- Economist Mohamed El-Erian says the Fed has fallen behind on inflation and needs to be “brutally honest”.
- He said the Fed must keep options open for larger rate hikes and not take anything off the table.
- His remarks come after April’s CPI report showed US inflation declining lower than expected.
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Economist Mohamed El-Erian said the Federal Reserve needs to be blunt about taming rising inflation and must keep options open for larger rate hikes of 75 basis points.
“The Fed right now needs to be a little bit more open minded, not try to just give us good news. Be brutally honest,” El-Erian said in an interview with CNBC’s “Squawk Box” on Wednesday.
He said the US central bank should follow the Bank of England’s example of being open about inflation risks and should be willing to signal that bigger rate rises might be necessary.
Wednesday’s consumer price index report, a closely-monitored gauge of changes in the price of key goods and services, showed inflation rose more than expected at 8.3% year-over-year in April, below March’s 8.5% increase but above forecasts for a reading of 8.1%.
“This is no longer an issue about just the Ukraine war, this is a broad-based inflation process that the Fed has fallen behind in a major way,” El-Erian said. “You can’t say a 75-basis point is off the table.”
The Fed raised interest rates by 50 basis points in May for the first time in 22 years to quell 41-year high inflation in the US. The faster hiking cycle will primarily fight inflation by weakening demand. While Fed chair Jerome Powell said further 50bps rate hikes would likely follow at the Fed’s policy meetings over the summer, he dismissed 75bps hikes.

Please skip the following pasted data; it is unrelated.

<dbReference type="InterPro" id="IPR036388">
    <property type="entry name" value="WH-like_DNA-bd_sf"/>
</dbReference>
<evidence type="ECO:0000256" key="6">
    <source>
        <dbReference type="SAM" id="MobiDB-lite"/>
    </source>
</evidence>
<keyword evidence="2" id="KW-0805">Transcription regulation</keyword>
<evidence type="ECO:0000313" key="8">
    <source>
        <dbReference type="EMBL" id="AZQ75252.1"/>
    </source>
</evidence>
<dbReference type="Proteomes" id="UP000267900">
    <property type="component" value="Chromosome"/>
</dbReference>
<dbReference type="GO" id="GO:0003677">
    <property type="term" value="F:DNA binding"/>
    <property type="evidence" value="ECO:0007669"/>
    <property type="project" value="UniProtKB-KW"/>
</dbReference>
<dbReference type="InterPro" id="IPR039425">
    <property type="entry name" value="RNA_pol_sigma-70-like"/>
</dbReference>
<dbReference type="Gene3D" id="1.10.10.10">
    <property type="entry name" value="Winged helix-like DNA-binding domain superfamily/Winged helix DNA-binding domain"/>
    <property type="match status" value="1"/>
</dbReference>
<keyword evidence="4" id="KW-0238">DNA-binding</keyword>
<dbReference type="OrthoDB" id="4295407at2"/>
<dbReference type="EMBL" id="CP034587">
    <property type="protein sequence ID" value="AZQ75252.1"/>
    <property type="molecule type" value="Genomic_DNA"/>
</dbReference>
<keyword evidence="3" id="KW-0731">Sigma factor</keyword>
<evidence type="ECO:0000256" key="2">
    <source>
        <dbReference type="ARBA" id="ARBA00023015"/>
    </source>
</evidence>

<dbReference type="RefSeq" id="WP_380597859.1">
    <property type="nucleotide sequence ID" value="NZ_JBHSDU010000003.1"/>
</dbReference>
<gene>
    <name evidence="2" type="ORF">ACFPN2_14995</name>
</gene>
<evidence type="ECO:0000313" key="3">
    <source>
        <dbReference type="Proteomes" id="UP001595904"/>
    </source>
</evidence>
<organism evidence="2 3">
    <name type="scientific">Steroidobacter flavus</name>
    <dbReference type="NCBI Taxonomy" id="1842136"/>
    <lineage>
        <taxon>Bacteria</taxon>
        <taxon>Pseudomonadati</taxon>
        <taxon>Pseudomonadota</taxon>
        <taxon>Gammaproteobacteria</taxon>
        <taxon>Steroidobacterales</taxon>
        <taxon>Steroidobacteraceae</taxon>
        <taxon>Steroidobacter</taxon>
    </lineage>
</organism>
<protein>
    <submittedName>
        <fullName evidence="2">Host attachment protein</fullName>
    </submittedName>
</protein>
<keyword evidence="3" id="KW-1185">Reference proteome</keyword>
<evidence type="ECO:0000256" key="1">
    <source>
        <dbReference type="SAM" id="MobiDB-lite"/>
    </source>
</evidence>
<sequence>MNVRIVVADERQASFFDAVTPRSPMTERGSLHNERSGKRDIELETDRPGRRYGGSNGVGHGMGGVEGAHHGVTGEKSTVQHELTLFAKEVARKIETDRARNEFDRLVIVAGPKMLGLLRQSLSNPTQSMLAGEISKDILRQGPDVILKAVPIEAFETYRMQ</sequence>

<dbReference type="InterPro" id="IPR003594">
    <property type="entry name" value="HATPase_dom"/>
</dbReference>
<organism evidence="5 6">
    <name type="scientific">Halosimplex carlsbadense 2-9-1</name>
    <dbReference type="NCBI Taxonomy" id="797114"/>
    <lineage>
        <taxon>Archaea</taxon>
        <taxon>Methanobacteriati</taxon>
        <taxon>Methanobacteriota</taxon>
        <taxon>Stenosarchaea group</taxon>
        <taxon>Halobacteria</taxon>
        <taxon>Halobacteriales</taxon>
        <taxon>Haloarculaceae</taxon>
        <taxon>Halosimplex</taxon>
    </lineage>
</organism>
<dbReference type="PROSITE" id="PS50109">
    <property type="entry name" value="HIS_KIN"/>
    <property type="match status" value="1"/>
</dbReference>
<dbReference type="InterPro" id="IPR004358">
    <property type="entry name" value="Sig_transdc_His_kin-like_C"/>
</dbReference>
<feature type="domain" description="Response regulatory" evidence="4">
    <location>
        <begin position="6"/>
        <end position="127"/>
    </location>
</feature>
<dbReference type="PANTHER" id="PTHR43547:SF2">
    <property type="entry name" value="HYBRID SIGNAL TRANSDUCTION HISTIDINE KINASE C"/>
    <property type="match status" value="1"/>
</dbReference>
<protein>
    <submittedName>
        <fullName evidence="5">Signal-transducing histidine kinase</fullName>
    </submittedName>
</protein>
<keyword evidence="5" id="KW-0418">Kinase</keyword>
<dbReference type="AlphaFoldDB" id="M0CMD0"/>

El-Erian said the Fed was being too specific about its expectations for monetary policy and said markets were right to react negatively to it.
“They’ve got to be more humble. They can’t take anything off the table,” he said about the central bank’s policymakers.
El-Erian has previously called out the Fed for being too slow to act on inflation and not being aggressive enough earlier. He’s said he’s concerned about the likelihood of a slowdown in growth based on the delay from the Fed in taking action.
He said last month the Fed had been “humbled” after finally understanding the severity of inflation and would need “skill, time, and luck” to tame inflation without plunging the economy into a recession .
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